Flashcards in performance measurement 3 Deck (38)
risk-free rate of return can be defined as
the rate at which money is borrowed or lent when there is no credit risk, so that the money is certain to be repaid.
Assets issued by national governments in their own currency were traditionally assumed to be “risk free”, and so the risk-free rate was often referred to as the “Treasury rate”.
In practice, and depending on the particular context, the risk-free return might therefore be interpreted as the rate of return offered by:
short-term conventional government bonds
long-term conventional government bonds
index-linked government bonds.
This assessment was based on the thinking that national governments can always print money to ensure that their debts will be paid. Thus the concept of national debt being risk-free was only valid in a closed economy, where all financial transactions are in the currency of that economy. This feature was seen in much of the early part of the twentieth century, where large economies of China and the Soviet Union were effectively closed to outside influence.
However, as recent events have demonstrated, the ability of governments to print money is a route not available to governments that use a shared currency (such as the euro), or those who wish to tie their exchange rate closely to something else (like the dollar).
However in practice at the current time, all economies interact with each other, and therefore currency risk needs to be taken into account. Printing money deflates its value against other currencies, and thus the holder of overseas government debt may not receive a return that is free of currency risk, or is risk free in real terms if the inflation rates in the overseas territory and in the domestic economy of the holder differ.
For this reason the main rating agencies assign a credit rating to the government debt of most countries, generally assessed against the US Dollar. One key measure to be considered is the ratio of outstanding debt to GDP, as well as the maturity of the existing debt, since this will determine the cost of servicing the debt and the need to raise refinancing capital as existing debt matures.
Asset liability modelling
Perhaps the most important practical actuarial technique for use in determining an investment strategy nowadays is asset liability modelling.
Asset models and the fundamentals of Asset Liability Modelling were discussed in the Core Reading for Subject A301.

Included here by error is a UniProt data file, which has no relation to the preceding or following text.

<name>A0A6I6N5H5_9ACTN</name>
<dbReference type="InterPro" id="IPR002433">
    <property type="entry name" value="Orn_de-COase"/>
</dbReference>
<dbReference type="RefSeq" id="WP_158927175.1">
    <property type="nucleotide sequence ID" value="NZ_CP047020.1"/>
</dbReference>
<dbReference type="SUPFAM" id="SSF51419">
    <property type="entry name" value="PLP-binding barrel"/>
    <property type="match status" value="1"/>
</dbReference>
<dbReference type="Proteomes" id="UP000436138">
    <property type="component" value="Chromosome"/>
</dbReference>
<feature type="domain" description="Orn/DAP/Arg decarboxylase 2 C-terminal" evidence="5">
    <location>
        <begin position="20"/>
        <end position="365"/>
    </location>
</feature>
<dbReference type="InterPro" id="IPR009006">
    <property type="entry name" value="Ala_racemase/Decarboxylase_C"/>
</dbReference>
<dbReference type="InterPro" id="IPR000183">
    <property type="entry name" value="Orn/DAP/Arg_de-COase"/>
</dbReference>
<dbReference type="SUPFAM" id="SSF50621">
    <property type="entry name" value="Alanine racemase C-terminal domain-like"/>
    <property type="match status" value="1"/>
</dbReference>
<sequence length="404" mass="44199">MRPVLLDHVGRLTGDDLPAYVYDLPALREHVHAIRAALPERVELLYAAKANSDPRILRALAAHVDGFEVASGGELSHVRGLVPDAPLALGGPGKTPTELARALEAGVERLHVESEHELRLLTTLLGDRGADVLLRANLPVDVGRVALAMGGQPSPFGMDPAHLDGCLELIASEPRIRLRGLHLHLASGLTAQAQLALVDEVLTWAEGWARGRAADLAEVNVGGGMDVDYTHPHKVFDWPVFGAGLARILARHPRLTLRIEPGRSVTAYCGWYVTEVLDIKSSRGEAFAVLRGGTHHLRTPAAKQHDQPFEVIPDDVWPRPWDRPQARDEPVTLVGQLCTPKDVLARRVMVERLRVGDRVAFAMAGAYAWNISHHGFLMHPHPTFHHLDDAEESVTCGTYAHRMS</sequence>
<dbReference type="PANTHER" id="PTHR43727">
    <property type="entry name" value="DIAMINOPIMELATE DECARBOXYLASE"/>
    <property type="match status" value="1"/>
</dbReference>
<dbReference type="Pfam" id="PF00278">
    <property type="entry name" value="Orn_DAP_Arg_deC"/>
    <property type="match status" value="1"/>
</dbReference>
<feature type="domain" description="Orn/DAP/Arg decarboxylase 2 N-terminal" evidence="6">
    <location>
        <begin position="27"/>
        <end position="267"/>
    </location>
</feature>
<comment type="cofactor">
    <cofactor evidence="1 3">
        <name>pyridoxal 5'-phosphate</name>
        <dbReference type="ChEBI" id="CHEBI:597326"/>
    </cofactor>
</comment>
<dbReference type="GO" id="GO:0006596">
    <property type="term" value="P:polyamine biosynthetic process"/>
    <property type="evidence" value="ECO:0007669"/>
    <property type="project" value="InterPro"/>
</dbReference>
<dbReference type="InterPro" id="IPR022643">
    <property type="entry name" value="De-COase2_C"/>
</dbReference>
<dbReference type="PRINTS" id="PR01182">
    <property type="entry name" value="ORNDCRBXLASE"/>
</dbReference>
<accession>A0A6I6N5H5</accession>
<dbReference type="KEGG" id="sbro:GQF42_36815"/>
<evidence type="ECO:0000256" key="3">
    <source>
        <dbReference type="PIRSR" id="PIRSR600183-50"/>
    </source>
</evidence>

investor’s objectives will normally be stated with reference to both
assets and liabilities. In setting an investment strategy to control the risk of failing to meet the objectives a method of taking into account the variation in the assets simultaneously with the variation in the liabilities is required. This can be done by constructing a model to project the asset proceeds and liability outgo into the future.
In other words, by constructing and using an asset liability model.
The outcome of a particular investment strategy is examined with the model and compared with the investment objectives. The investment strategy is adjusted in the light of the results obtained and the process repeated until the optimal strategy is reached.
The optimal strategy being that which best meets the objectives of the investor.
Models can either be deterministic or stochastic. In both deterministic and stochastic models it is important that the assumptions made in constructing the model are consistent with each other.
It is essential to ensure that the assumptions and parameter values underlying both the assets and the liabilities are consistent if sensible results are to be obtained. In practice, this may be achieved by modelling of the appropriate dynamic links between assets and liabilities. For example, in many models inflation is assumed to influence both the asset returns and the liabilities.
Advantages of asset liability modelling
encourages investors to formulate explicit objectives. The objectives should include a quantifiable and measurable performance target, defined performance horizons and quantified confidence levels for achieving the target.
a typical objective might be to:
maximise the expected solvency level
at the end of a 3-year period
subject to the probability of insolvency at any time over that period being no more than 0.1%